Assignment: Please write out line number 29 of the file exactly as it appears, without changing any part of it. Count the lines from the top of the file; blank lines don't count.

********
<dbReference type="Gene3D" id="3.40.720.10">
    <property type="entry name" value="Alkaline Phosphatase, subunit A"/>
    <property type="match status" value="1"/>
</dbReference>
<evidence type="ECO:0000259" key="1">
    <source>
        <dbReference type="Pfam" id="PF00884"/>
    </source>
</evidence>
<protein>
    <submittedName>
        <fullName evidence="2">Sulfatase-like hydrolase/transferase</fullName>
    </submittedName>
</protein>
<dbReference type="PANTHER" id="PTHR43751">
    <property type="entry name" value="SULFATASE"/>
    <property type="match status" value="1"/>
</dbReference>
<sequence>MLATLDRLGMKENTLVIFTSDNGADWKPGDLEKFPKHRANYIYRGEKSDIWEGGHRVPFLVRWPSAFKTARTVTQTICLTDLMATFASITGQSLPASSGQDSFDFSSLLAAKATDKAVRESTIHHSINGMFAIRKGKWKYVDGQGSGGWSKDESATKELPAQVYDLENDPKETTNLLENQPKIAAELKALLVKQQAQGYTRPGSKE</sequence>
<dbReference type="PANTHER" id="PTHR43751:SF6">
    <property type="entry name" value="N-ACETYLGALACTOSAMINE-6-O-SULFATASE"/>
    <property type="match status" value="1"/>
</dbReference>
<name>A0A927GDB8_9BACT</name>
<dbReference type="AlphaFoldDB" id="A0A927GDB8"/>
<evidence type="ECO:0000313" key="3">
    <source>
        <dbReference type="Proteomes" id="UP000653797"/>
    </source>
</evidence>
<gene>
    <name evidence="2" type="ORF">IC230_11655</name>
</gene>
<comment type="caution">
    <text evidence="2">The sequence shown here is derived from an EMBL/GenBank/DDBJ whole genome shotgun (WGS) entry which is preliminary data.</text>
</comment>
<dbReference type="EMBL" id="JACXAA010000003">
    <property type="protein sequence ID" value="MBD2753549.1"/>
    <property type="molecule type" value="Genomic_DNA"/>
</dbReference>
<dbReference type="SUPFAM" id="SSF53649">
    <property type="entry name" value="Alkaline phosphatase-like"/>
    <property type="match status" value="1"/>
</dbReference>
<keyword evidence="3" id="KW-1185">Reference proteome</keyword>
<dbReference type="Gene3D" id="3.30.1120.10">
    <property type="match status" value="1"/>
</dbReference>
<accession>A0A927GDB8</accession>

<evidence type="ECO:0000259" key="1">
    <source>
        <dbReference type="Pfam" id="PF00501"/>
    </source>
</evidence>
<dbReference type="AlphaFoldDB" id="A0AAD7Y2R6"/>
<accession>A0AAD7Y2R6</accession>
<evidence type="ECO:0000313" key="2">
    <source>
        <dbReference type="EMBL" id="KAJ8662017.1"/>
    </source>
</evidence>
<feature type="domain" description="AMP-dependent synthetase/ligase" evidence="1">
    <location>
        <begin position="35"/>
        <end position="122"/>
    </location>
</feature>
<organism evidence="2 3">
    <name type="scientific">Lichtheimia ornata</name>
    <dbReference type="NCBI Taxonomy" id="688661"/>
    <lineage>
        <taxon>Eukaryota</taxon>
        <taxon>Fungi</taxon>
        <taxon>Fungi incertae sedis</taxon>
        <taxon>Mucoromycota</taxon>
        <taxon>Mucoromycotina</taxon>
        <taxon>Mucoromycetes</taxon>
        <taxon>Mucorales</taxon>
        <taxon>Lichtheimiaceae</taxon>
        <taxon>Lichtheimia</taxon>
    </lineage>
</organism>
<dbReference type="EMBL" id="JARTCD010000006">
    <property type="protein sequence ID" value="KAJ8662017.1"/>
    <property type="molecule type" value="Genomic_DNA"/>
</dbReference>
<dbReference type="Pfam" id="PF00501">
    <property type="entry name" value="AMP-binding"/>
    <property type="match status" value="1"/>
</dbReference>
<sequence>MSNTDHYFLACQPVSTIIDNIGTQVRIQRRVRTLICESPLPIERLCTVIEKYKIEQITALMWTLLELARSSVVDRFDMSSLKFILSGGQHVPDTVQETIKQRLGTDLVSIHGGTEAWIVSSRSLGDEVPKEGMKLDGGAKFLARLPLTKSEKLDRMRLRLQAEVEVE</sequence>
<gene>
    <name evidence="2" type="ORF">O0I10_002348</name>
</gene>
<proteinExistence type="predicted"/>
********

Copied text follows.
    </source>